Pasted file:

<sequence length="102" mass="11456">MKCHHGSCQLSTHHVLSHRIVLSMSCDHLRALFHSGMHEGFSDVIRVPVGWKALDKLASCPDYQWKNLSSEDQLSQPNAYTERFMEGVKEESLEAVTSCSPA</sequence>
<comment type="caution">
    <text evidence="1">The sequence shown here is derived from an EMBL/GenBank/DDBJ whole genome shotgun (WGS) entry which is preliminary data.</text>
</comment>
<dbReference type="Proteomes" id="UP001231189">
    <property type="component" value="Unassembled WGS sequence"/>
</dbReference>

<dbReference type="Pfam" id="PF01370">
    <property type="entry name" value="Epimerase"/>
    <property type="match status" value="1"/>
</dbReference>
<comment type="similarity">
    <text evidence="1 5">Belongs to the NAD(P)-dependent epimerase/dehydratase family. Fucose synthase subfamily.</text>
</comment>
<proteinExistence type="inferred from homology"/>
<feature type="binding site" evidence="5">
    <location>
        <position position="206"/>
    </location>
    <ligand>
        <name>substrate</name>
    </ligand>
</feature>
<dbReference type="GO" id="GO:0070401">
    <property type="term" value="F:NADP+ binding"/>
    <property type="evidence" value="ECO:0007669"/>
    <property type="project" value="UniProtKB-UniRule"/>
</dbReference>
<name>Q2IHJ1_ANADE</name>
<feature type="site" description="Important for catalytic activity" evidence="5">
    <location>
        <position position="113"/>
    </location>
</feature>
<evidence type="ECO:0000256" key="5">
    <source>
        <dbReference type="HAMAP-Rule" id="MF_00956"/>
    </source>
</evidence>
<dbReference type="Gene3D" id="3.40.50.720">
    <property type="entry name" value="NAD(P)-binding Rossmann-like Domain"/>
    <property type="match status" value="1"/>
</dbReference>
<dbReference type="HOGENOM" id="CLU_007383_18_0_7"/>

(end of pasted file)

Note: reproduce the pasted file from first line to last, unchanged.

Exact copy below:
<sequence length="102" mass="11456">MKCHHGSCQLSTHHVLSHRIVLSMSCDHLRALFHSGMHEGFSDVIRVPVGWKALDKLASCPDYQWKNLSSEDQLSQPNAYTERFMEGVKEESLEAVTSCSPA</sequence>
<comment type="caution">
    <text evidence="1">The sequence shown here is derived from an EMBL/GenBank/DDBJ whole genome shotgun (WGS) entry which is preliminary data.</text>
</comment>
<dbReference type="Proteomes" id="UP001231189">
    <property type="component" value="Unassembled WGS sequence"/>
</dbReference>

<dbReference type="Pfam" id="PF01370">
    <property type="entry name" value="Epimerase"/>
    <property type="match status" value="1"/>
</dbReference>
<comment type="similarity">
    <text evidence="1 5">Belongs to the NAD(P)-dependent epimerase/dehydratase family. Fucose synthase subfamily.</text>
</comment>
<proteinExistence type="inferred from homology"/>
<feature type="binding site" evidence="5">
    <location>
        <position position="206"/>
    </location>
    <ligand>
        <name>substrate</name>
    </ligand>
</feature>
<dbReference type="GO" id="GO:0070401">
    <property type="term" value="F:NADP+ binding"/>
    <property type="evidence" value="ECO:0007669"/>
    <property type="project" value="UniProtKB-UniRule"/>
</dbReference>
<name>Q2IHJ1_ANADE</name>
<feature type="site" description="Important for catalytic activity" evidence="5">
    <location>
        <position position="113"/>
    </location>
</feature>
<evidence type="ECO:0000256" key="5">
    <source>
        <dbReference type="HAMAP-Rule" id="MF_00956"/>
    </source>
</evidence>
<dbReference type="Gene3D" id="3.40.50.720">
    <property type="entry name" value="NAD(P)-binding Rossmann-like Domain"/>
    <property type="match status" value="1"/>
</dbReference>
<dbReference type="HOGENOM" id="CLU_007383_18_0_7"/>